At Fathom, as I understand, the information design process has roughly four stages: data collection, data cleaning, data analysis, and data representation. Depending on the project, one might be involved in a few parts of the process. Nonetheless it is important for one to understand the effort and expertise required at each stage.
The final project in Fathom’s MIT Information Design course has students work through all of the stages to produce their own data-driven piece. To make sure all the important points and questions are covered, I created Final Project Guidelines, or A Brief Walkthrough of the Information Design Process and did a case study with the so-called “tampon tax” to demonstrate how these guidelines can be used.
I collected data, mostly from articles, on how much sales tax is placed on feminine hygiene products such as tampons and sanitary napkins. I organized the data into a table and added notes if there were any interesting facts or stories regarding each state’s tax rate. Not much cleaning or analysis was needed because the piece was rather straightforward. For the last step of the process, data representation, I created a heat map with R’s ggplot2 package to show at a glance how much sales tax each state places on female hygiene products.
To date, 12 states don't charge tax on feminine hygiene products. 5 states (AL, DE, MT, NH, OR) don't have sales tax to begin with, and 7 states (IL, MD, MA, MN, NJ, NY, PA) lifted the tax between 1975 and 2016. 2 states (CT, FL) passed bills to eliminate the tampon tax, but they don't go into effect until July 2018 and January 2018, respectively.
I also put together material for an hour-long class, titled 1hr Introduction to Statistics: What should information designers think about when they first see data?, and shared it with the team during two sessions for practice and feedback.
In creating the material, I first brainstormed a list of topics that I believe essential and most useful in exploratory data analysis, referencing several textbooks on statistics and data analysis. Then I searched for quality data sets with good documentation to walk through the selected topics. The data sets I settled on are as follows: Boston Airbnb, world GDP and population, Massachusetts crime estimates, significant earthquakes in the world, national wage estimates, Boston street names, popular baby names in the US, and global temperature changes. Most of them have comprehensive metadata and come from government or research institutes or data centers. Using R, I cleaned and analyzed all of the data sets, produced plots, and created a set of material.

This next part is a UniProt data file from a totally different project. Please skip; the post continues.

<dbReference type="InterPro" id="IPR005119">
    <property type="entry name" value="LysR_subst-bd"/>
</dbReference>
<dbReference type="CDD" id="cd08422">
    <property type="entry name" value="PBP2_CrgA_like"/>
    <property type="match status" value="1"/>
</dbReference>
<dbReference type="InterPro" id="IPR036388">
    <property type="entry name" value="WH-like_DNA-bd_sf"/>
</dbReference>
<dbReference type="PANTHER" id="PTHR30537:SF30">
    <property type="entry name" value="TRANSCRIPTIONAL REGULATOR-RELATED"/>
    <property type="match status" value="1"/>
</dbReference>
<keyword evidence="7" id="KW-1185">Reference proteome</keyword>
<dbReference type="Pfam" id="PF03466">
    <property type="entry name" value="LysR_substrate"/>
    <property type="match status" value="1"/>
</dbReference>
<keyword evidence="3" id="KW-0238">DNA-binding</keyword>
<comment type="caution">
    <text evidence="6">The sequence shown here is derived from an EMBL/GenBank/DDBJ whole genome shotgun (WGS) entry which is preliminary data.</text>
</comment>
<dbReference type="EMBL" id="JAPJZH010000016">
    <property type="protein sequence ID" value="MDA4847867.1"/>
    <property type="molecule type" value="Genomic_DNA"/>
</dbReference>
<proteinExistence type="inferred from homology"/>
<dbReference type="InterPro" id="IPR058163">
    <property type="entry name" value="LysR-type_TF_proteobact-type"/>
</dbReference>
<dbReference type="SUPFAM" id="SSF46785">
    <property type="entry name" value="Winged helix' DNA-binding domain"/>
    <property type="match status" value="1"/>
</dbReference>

Below are some of the findings looking at Fathom members' names in the baby names data:
For the last stats session, I explored the New York Philharmonic Orchestra’s performance history database. Since Charlie was working on the next episode of Especially Big Data on the New York Philharmonic’s Open Data movement, I thought it would be fun to dig into the data together as a team.
The performance history database is massive and has detailed information on more than 20,000 performances since the birth of the orchestra in 1842. It took me a while to navigate through the data, and I had to frequently visit Wikipedia and other websites to read about the orchestra’s history. Below are some plots that show certain trends in the orchestra:
In addition to creating stats material, I spent some time learning p5.js through Getting Started with p5.js and The Coding Train, updating the First of Her Kind poster, and reading through Ben’s massive book collection with topics ranging from data mining to graphic design. I also got to meet wonderfully energetic Girls Who Code, eat the best homemade key lime pie, and see the eclipse with pinhole projectors made out of paper and granola boxes. Seven weeks was a quick sprint, but nonetheless full of exciting work and fun memories. Thank you Fathom for the amazing summer!